5. Cover and let rise again in a warm place about 45 minutes.
  6. Preheat your oven to 375 degrees. If you are using an egg wash, mix a lightly beaten egg with a teaspoon of water. Lightly brush the egg wash over the rolls. This will give the buns a shiny appearance. 
  7. Place the pan in the preheated oven and bake for about 15 minutes until rolls are baked through and golden on top.
  8. While the rolls are baking, mix together the icing and prepare a piping bag (or ziplock bag works well too). I like to put my bag into a cup with the edges of the bag hanging over the cup so it’s easier to scoop my icing into the bag. Scoop the icing into the corner of the bag and snip off a small corner of the bag where the icing is located.
  9. Once your rolls have baked, let them cool about 10 minutes before topping with the icing. Make a cross on the top of each bun. Serve warm or at room temperature. Enjoy!

Please share this recipe if you enjoyed it! Post a photo and tag me @amybakesbread so I can see your bake 🙂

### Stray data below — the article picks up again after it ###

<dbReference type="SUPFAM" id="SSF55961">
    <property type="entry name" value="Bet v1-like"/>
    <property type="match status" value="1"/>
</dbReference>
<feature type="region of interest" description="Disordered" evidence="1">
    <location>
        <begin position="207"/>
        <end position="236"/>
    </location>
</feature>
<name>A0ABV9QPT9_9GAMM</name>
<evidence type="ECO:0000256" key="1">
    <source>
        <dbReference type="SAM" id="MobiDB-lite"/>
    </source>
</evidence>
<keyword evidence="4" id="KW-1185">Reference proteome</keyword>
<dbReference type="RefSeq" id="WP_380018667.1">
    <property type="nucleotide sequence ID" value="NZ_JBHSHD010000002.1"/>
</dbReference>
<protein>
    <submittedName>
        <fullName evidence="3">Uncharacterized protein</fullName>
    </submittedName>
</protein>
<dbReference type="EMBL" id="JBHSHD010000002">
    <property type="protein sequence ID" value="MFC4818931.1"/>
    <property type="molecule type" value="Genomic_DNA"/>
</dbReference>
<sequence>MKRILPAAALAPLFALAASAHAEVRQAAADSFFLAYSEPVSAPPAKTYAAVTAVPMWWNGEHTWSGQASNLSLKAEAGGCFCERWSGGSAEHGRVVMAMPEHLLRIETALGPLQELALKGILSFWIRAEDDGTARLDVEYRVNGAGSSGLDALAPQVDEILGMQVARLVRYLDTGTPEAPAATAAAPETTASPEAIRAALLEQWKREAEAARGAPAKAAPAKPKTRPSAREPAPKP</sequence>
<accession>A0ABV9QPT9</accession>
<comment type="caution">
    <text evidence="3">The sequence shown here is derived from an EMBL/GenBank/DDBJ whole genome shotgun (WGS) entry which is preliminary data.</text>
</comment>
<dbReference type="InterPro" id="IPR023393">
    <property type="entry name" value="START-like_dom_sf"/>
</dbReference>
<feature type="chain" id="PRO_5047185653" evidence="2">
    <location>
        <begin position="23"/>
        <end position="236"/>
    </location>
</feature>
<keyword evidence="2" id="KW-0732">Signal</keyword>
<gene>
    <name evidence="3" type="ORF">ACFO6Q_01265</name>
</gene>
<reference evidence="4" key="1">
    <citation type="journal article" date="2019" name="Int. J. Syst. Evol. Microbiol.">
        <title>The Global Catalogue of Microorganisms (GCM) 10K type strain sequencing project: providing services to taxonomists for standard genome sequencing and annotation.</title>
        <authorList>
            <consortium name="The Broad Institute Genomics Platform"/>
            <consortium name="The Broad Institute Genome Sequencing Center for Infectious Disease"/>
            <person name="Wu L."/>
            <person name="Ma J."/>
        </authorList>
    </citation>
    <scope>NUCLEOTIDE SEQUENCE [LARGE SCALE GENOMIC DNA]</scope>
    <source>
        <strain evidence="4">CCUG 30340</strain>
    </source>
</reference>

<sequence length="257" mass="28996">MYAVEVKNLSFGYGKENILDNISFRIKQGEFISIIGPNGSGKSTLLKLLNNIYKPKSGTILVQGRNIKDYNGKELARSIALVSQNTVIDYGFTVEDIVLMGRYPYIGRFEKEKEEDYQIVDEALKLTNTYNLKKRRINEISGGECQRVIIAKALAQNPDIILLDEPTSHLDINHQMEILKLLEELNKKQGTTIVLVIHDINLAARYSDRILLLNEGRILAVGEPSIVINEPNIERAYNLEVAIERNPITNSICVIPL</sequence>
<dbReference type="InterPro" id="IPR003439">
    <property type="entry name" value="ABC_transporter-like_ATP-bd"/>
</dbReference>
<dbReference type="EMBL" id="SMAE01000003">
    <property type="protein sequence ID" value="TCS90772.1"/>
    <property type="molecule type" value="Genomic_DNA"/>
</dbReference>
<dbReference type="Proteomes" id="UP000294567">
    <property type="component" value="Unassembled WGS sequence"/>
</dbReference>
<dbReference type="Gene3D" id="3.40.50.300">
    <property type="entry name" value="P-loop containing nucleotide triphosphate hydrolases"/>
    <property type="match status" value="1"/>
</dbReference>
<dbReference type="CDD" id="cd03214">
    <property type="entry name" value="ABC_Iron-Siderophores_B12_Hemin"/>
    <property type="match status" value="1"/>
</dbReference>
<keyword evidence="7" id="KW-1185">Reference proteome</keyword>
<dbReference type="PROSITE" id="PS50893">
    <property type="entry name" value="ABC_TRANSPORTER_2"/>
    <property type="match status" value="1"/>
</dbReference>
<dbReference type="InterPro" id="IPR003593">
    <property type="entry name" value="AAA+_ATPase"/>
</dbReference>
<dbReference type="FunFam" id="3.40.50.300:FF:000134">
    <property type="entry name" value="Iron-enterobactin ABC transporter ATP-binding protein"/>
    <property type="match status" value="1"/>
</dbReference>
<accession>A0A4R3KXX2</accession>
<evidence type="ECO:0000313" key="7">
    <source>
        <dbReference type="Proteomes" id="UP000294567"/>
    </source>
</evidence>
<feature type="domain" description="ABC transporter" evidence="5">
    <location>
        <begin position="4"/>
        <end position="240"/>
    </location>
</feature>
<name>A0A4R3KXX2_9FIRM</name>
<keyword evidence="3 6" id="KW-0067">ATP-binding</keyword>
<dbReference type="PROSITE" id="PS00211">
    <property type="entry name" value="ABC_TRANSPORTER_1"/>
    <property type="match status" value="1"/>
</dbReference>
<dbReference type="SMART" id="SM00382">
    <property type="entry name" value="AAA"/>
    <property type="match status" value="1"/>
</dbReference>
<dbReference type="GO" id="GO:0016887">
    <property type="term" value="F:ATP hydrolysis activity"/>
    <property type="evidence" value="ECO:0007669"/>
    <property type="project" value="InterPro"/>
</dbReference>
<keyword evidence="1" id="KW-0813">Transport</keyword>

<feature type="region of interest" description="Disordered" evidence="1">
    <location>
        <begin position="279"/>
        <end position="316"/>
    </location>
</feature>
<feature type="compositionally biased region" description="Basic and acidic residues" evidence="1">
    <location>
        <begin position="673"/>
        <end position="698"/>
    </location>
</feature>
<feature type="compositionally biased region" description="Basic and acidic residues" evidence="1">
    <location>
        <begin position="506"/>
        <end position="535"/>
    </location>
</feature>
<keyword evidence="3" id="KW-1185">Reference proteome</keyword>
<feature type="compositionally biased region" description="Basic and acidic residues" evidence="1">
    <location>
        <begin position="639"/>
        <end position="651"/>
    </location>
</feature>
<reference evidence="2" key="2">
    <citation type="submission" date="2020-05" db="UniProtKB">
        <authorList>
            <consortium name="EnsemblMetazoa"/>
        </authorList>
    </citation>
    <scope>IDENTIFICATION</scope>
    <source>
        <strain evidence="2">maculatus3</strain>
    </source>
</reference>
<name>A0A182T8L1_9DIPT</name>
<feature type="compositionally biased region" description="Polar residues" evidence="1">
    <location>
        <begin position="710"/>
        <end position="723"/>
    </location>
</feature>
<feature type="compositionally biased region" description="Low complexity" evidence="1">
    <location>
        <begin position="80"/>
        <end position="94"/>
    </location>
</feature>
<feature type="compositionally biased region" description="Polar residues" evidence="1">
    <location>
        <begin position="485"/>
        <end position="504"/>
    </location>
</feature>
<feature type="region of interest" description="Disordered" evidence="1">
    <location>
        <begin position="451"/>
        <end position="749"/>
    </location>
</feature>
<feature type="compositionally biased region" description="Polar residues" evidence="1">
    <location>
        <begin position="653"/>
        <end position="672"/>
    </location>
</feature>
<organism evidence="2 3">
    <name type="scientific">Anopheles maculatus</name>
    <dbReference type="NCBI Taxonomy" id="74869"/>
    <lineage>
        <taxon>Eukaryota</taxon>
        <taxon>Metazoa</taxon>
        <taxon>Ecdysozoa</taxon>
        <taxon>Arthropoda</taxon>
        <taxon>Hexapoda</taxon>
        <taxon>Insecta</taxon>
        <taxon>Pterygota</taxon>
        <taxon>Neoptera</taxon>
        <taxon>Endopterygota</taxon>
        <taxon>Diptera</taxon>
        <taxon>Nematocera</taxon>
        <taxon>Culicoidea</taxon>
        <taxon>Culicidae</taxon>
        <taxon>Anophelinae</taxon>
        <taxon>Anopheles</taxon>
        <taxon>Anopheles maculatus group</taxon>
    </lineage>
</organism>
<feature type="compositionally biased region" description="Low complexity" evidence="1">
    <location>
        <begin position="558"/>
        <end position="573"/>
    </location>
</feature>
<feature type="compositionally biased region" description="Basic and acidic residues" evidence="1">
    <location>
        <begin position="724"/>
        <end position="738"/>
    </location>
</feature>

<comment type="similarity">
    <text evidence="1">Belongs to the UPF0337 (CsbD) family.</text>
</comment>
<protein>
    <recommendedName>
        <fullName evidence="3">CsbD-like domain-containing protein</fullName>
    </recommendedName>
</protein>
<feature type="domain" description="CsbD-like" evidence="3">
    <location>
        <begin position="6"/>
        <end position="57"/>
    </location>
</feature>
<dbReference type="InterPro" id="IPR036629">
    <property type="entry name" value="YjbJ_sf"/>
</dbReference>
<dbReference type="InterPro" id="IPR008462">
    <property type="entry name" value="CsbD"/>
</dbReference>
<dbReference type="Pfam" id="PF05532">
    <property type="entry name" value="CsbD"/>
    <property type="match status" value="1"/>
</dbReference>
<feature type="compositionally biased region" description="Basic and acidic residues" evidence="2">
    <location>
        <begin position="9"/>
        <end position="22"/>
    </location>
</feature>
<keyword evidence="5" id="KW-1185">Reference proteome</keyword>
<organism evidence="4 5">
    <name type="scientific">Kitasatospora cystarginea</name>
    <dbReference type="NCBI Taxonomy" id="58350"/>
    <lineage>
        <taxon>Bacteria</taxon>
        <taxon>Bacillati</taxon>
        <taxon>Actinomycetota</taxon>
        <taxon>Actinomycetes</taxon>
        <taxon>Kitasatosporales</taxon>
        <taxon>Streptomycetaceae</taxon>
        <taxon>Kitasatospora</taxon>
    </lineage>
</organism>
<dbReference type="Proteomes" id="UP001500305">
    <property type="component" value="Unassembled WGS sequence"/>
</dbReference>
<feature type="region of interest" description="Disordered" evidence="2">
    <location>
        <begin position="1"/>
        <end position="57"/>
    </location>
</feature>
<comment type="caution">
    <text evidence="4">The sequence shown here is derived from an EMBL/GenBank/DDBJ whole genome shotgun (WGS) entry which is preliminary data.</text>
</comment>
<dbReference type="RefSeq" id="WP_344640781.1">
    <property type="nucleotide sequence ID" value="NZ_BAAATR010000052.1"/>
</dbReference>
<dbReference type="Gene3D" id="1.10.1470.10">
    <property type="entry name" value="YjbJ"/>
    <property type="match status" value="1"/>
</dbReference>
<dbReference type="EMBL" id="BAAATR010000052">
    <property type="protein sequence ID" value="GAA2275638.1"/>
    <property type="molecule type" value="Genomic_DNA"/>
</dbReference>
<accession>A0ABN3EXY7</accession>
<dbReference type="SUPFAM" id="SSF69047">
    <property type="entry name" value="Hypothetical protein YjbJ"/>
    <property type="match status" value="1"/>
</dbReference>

Follow me on Instagram @amybakesbread or like Amy Bakes Bread on Facebook for more baking ideas.

Easter Series: Pane di Pasqua Italian Easter Bread

Decorating Easter eggs has always been a tradition for me at Easter time. I loved doing it as a kid, and I have helped my own kids decorate eggs every year since they were little. Even when we lived in Japan and couldn’t find our normal egg dye, we still dyed Easter eggs. This bread is the perfect accompaniment to a family egg dying party. Not only does it look delicious on an Easter brunch table, but it is so much fun to make with kids. 

Pane di Pasqua, or Italian Easter bread, is a braided ring of delicious challa-type bread with a raw, decorated egg placed in the middle that is then baked. As the bread bakes in the oven, it bakes the egg along with it and you end up with a delicious hard-boiled egg, and bread to eat for Easter breakfast (or any breakfast). 

When I showed this recipe to my kids this year, the excitement was palpable. They loved helping braid the bread, dye the eggs (just some food coloring, vinegar and water) and then top the bread with sprinkles. To say this is a hit with kids is an understatement! I hope that you will give it a try and enjoy this delicious recipe with your loved ones around Easter time.

Yield: 6 small braided breads

Time: 20 minutes mix, 3-4 hours rise, 40 minutes shape, 25 minutes bake


  • 1 cup warm water
  • ½-¾  cup sugar (depending how sweet you want your bread)
  • 1 Tablespoon instant yeast
  • 1 cup flour (initially, more will be added later)
  • 2 tsp salt
  • ½ cup vegetable oil
  • 2 eggs, lightly beaten
  • 4-5 cups all purpose flour